Providing too much in the complaint may also be fatal to a plaintiff. Dismissal may be appropriate when the plaintiff has included sufficient allegations disclosing some absolute defense or bar to recovery. See Weisbuch v. County of L.A., 119 F.3d 778, 783, n. 1 (9th Cir. 1997) (stating that "[i]f the pleadings establish facts compelling a decision one way, that is as good as if depositions and other . . . evidence on summary judgment establishes the identical facts").

A dismissal without leave to amend is improper unless it is beyond doubt that the complaint "could not be saved by any amendment." Harris v. Amgen, Inc., 573 F.3d 728, 737 (9th Cir. 2009) (issued two months after Iqbal).*fn2 The Ninth Circuit has held that "in dismissals for failure to state a claim, a district court should grant leave to amend even if no request to amend the pleadingwas made, unless it determines that the pleading could not possibly be cured by the allegation of other facts." Cook, Perkiss and Liehe, Inc. v. N. Cal. Collection Serv., Inc., 911 F.2d 242, 247 (9th Cir. 1990). The issue is not whether plaintiff will prevail but whether he "is entitled to offer evidence to support the claims." Diaz v. Int'l Longshore & Warehouse Union, 474 F.3d 1202, 1205 (9th Cir. 2007) (citations omitted).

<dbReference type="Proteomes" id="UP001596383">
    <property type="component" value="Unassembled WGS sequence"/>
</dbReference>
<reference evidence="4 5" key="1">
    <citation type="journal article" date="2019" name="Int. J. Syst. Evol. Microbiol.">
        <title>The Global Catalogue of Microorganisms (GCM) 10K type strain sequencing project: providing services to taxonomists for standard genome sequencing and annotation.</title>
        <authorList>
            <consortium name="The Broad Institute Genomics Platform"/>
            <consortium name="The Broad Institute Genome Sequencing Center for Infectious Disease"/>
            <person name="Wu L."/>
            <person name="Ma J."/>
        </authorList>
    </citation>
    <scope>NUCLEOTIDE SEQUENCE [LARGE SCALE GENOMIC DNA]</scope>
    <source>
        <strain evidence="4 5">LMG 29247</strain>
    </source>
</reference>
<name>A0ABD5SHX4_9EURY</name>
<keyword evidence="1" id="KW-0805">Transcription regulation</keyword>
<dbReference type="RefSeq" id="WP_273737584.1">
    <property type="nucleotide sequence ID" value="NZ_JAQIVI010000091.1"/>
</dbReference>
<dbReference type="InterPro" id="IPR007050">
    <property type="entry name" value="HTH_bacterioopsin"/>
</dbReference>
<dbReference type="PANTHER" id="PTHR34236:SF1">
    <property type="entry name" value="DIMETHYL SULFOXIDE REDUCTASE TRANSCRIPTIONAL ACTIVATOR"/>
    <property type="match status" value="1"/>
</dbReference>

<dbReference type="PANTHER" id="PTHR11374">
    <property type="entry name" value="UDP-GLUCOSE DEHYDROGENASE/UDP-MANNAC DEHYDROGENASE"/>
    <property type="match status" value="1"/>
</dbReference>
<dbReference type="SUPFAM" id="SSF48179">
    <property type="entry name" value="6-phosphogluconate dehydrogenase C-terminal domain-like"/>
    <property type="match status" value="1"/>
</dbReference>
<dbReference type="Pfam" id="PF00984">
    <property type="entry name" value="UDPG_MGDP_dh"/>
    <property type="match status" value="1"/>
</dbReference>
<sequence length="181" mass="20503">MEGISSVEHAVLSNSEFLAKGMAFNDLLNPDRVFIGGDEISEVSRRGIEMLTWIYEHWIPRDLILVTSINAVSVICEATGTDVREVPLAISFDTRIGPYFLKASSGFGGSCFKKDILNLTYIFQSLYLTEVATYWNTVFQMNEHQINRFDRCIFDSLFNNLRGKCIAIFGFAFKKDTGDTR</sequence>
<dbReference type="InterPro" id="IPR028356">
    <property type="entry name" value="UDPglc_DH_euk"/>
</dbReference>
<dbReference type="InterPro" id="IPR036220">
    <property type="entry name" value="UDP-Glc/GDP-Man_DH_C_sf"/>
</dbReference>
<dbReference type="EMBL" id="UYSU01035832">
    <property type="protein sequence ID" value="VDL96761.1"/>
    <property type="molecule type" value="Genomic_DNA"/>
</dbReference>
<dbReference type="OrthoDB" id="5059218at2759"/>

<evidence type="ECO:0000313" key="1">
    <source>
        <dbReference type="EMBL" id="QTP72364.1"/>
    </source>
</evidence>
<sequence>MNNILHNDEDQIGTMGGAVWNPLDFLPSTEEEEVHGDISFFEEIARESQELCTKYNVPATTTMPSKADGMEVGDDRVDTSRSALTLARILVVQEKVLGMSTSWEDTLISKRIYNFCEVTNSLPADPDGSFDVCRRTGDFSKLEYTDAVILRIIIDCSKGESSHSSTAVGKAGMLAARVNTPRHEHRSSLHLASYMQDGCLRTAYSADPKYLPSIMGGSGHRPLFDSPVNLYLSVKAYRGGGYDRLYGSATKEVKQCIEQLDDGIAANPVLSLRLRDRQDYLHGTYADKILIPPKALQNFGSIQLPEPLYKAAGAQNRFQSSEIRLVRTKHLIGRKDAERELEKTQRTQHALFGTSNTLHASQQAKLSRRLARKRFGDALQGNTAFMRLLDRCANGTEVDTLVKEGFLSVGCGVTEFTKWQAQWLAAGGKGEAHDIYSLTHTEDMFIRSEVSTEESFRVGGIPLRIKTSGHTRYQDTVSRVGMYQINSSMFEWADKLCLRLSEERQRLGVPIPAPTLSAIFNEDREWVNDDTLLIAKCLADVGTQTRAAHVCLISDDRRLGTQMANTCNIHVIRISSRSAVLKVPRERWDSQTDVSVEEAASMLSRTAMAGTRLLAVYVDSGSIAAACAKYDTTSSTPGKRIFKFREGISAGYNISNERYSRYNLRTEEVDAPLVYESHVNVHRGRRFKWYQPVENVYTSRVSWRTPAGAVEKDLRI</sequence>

Plaintiffs allege that defendants violated § 1 of the Sherman Act, which prohibits "any contract, combination in the form of trust or otherwise, or conspiracy, in restraint of trade or commerce." 15 U.S.C. § 1. To state a claim under § 1, plaintiffs must plead facts that plausibly suggest "(1) an agreement or conspiracy among two or more persons or distinct business entities, (2) by which the persons or entities intend to harm or restrain competition, and (3) which actually injures competition." Les Shockley Racing, Inc. v. Nat'l Hot Rod Ass'n, 884 F.2d 504, 507 (9th Cir. 1989). Additionally, for each individual defendant, plaintiff must allege that that defendant had "'a conscious commitment to a common scheme designed to achieve an unlawful object.'" Monsanto Co. v. Spray-Rite Corp., 465 U.S. 752, 764 (1984) (citation omitted).